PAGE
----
The default neutral politics expressed by games right now...if you guys add nothing of your own opinions, they're basically going to be about consumer object fetishism about getting bigger and better guns, cars and sim mansions. Wouldn't you rather think a little bit more about what else you have to say besides this?
Is this already happening? Well yes it is, and that's awesome. These games, like Unmanned, Train, Half the Sky and Keep Me Occupied - there could be more, obviously - they're leading the way. But seriously, this is everyone's responsibility, not just a handful of people. Real change doesn't flow from just one or two leaders, nor is it going to magically spring out of a foundation grant. It has to be a movement, a ground swell.
We do have a games for change model but I don't believe it's enough on its own, we need more creative angles on how to uniquely participate in political life. We need to experiment and screw up too, we need politics in indie games and AAA games and personal games, so are you still really not convinced by this?
Well, do you want to continue being scapegoated for this kind of bullshit? This is only possible because in part we've advocated our own power to make meaningful contributions to public discourse. Ian Hogarth is right, political speech is supposed to be the bedrock of our freedom of expression and so you have to use it or lose it.
And so do you want this kind of treatment to continue where Apple is basically telling us that apps should not exercise political speech? Do you want us to keep getting treated like the immature adolescents of the media world? Jon Blow is also right in his quote, this would not have been possible if we had just been taking our own responsibilities seriously.
So how the hell do we really start doing this and taking it seriously? I don't know either, I'm not good at it. I'm ranting as much at myself remember, I just know we have to get there somehow without screwing up along the way. But look, there are so many more models for making games than there use to be, you can make games that are driven by profit motive traditionally, or you can make games that are funded by a foundation grant. And of course you can make games that are just fuelled by your own emotion.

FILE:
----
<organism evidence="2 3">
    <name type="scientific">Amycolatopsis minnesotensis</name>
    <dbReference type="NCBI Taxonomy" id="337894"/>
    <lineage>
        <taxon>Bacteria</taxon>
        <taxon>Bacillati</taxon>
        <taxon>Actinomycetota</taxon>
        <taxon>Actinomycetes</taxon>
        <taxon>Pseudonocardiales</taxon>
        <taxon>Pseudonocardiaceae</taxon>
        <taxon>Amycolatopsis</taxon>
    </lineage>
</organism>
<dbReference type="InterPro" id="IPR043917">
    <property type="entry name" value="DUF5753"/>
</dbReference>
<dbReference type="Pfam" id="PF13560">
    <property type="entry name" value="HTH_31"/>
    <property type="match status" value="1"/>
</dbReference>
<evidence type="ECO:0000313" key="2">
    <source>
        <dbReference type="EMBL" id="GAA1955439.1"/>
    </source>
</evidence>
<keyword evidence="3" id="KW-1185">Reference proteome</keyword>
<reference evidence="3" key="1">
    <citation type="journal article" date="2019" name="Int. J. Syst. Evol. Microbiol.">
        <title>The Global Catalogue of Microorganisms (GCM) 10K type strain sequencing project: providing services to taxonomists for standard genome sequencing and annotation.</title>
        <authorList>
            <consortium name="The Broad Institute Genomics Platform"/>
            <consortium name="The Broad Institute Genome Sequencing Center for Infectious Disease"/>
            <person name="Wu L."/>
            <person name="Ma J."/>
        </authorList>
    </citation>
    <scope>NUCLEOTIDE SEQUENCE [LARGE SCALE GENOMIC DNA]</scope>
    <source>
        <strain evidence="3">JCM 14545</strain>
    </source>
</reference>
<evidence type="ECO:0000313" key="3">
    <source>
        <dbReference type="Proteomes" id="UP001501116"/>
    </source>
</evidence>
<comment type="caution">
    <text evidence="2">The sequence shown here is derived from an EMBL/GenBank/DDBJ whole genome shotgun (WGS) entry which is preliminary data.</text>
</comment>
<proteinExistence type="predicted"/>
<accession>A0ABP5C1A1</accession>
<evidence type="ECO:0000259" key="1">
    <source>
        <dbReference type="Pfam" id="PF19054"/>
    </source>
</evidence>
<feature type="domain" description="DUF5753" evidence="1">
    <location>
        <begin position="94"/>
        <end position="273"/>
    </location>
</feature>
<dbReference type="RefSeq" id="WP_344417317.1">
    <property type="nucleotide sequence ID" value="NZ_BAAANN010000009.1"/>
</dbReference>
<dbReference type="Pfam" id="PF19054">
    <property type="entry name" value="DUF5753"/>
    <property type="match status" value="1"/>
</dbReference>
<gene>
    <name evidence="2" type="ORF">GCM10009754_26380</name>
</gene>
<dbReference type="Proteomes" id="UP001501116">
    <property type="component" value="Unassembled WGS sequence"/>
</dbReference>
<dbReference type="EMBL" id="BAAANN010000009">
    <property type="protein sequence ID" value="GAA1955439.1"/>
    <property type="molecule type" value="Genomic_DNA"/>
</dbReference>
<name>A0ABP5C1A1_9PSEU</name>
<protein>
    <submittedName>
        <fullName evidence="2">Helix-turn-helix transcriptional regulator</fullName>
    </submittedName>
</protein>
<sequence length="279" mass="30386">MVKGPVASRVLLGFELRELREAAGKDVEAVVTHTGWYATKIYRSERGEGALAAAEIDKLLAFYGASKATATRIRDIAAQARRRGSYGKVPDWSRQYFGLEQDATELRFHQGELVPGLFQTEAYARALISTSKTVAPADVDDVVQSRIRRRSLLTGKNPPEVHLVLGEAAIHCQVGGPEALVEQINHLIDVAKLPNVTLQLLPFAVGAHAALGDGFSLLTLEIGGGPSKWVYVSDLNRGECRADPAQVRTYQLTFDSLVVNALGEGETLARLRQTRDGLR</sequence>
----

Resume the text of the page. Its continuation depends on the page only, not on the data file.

"Look around you, find something in the world that pisses you off, injustice, oppression, a stupid bureaucracy, hydro-fracking, beverage laws, choose something"
Of course these models appear to get combined in all sorts of ways, so why don't we focus on breeding more strains more heavily into the mix. So here's my challenge to you, not games for anything but games from anger. First look around you, find something in the world that pisses you off, injustice, oppression, a stupid bureaucracy, hydro-fracking, beverage laws, choose something.
Get other people involved, learn about the systems that are affecting and regulating other people's lives every day and turn that into a compelling experience, we know how to do this part. Then you open it up with players, and that's the fucking magic that we have at our fingertips that nobody else in media can do. I genuinely believe that will lead to new strategies, reflections, inspirations and conversations, the ingredients of change. And where there's passion I also believe that smart business people can figure out how to keep it going so who's with me?
In the words of Howard Beale: "I'm mad as hell, and I'm not going to take it anymore."